The death of Silverlight has been greatly exaggerated

The death of Silverlight has been greatly exaggerated

Summary: Microsoft's Bob Muglia unwittingly threw a spanner in the Silverlight works at last week's Professional Developers Conference by telling ZD Net's All Things Microsoft blogger Mary-Jo Foley that:"when it comes to touting Silverlight as Microsoft's vehicle for delivering a cross-platform runtime, 'our strategy has shifted,' Muglia told me. Silverlight will continue to be a cross-platform solution, working on a variety of operating system/browser platforms, going forward, he said.

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TOPICS: Tech Industry
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Microsoft's Bob Muglia unwittingly threw a spanner in the Silverlight works at last week's Professional Developers Conference by telling ZD Net's All Things Microsoft blogger Mary-Jo Foley that:

"when it comes to touting Silverlight as Microsoft's vehicle for delivering a cross-platform runtime, 'our strategy has shifted,' Muglia told me. Silverlight will continue to be a cross-platform solution, working on a variety of operating system/browser platforms, going forward, he said. 'But HTML is the only true cross platform solution for everything, including (Apple's) iOS platform,' Muglia said."

Muglia has now posted an explanation on the Silverlight blog under PDC and Silverlight, saying: "I understand that what I said surprised people and caused controversy and confusion. As this certainly wasn't my intent, I want to apologize for that." He then states Silverlight's position in terms that make it clear that Microsoft's Silverlight strategy hasn't actually changed much, if at all.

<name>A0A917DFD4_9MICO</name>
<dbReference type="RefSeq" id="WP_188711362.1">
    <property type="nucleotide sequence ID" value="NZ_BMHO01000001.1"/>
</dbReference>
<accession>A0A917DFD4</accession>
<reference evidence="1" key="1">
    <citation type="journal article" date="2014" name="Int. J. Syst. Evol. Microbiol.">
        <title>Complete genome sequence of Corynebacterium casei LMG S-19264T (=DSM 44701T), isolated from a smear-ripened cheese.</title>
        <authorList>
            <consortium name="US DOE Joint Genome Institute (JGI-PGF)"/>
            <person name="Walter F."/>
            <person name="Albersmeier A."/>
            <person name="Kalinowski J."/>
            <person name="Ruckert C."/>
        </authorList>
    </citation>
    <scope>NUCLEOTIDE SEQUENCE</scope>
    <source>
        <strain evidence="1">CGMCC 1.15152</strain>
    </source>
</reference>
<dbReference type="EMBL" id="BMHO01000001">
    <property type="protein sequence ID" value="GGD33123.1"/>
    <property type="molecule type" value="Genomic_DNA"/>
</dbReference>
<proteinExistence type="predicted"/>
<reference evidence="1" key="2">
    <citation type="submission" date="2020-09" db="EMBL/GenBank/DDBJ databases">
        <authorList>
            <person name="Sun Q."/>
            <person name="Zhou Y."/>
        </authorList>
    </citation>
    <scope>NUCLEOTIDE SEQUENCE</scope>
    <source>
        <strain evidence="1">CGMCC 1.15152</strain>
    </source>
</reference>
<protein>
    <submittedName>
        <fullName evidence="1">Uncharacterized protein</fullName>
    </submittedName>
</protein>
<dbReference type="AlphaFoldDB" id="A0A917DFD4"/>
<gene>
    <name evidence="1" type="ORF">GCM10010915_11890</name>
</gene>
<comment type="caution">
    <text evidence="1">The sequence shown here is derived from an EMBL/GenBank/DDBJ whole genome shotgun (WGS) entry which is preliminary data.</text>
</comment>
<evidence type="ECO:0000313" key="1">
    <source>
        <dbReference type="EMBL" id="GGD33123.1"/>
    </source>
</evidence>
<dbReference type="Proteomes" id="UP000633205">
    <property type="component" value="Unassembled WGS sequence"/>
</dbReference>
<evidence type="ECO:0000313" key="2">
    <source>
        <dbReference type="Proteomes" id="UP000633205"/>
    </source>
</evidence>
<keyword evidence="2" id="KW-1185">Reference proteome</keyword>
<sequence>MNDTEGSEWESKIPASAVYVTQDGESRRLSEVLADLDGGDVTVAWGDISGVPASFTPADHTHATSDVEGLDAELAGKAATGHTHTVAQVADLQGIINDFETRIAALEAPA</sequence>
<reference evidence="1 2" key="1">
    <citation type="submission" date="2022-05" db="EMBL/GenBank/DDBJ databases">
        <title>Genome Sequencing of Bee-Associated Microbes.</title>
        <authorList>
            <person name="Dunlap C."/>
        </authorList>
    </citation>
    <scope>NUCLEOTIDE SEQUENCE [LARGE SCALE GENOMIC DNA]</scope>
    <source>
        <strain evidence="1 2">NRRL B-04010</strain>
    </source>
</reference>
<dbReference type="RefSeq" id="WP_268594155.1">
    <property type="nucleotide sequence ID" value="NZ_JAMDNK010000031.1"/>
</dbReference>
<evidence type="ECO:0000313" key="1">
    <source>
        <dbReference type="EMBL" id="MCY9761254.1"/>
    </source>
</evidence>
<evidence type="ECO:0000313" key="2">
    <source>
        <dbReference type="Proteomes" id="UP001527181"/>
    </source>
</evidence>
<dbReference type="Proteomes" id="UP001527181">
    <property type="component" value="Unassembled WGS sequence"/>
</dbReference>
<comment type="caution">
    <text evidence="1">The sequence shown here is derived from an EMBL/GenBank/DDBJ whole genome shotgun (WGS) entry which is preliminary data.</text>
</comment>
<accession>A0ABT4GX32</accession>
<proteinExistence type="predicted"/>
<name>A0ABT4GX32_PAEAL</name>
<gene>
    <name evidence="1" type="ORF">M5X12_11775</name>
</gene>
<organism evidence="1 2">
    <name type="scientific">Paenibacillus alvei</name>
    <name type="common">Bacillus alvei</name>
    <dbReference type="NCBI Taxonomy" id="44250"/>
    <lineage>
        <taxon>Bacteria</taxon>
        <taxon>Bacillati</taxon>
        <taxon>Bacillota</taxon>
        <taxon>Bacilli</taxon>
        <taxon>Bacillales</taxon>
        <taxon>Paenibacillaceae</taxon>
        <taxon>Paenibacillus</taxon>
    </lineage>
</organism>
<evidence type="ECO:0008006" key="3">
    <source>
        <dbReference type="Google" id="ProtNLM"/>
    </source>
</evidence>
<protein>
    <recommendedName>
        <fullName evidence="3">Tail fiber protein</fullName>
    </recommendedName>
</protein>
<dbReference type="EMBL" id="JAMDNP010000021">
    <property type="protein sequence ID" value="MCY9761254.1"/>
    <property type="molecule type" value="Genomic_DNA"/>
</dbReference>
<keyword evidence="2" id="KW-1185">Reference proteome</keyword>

Silverlight is still Microsoft's cross-browser and cross-platform for delivering rich Internet applications (RIAs) on Windows and Mac*. It is still a core application development platform for Windows, and it's still the development platform for Windows Phone 7. It's still the Microsoft way of delivering streaming media, both with and without content protection. However, the world has changed. As Muglia says:

"When we started Silverlight, the number of unique/different Internet-connected devices in the world was relatively small, and our goal was to provide the most consistent, richest experience across those devices. But the world has changed. As a result, getting a single runtime implementation installed on every potential device is practically impossible. We think HTML will provide the broadest, cross-platform reach across all these devices. At Microsoft, we're committed to building the world's best implementation of HTML 5 for devices running Windows, and at the PDC, we showed the great progress we're making on this with IE 9."

Muglia doesn't say this, but Apple's iOS has obviously emerged as a new force on the iPhone and iPad, and it's a closed proprietary system. Since Apple is preventing Adobe Flash from running on its platform (unless you jailbreak devices), there is no chance that Apple will allow Silverlight. Even if it did, that would enable apps developed for Windows Phone 7 to run on the iPhone as well. This is not in Microsoft's interests.

HTML5 must therefore represent a broader cross-platform solution than Silverlight, but this doesn't necessarily make Silverlight less important to Microsoft. Indeed, it could make Silverlight more important.

Silverlight is more powerful than HTML5, and it's wedded to Microsoft's software development systems, and to its Windows Phone 7 plans. Silverlight is therefore the way to provide applications that are unique and differentiated, whereas HTML5 sites will be (or should be) equally accessible to all.

As Muglia says in his blog post:

The purpose of Silverlight has never been to replace HTML, but rather to do the things that HTML (and other technologies) can't, and to do so in a way that's easy for developers to use. Silverlight enables great client app and media experiences. It's now installed on two-thirds of the world's computers, and more than 600,000 developers currently build software using it. Make no mistake; we'll continue to invest in Silverlight and enable developers to build great apps and experiences with it in the future.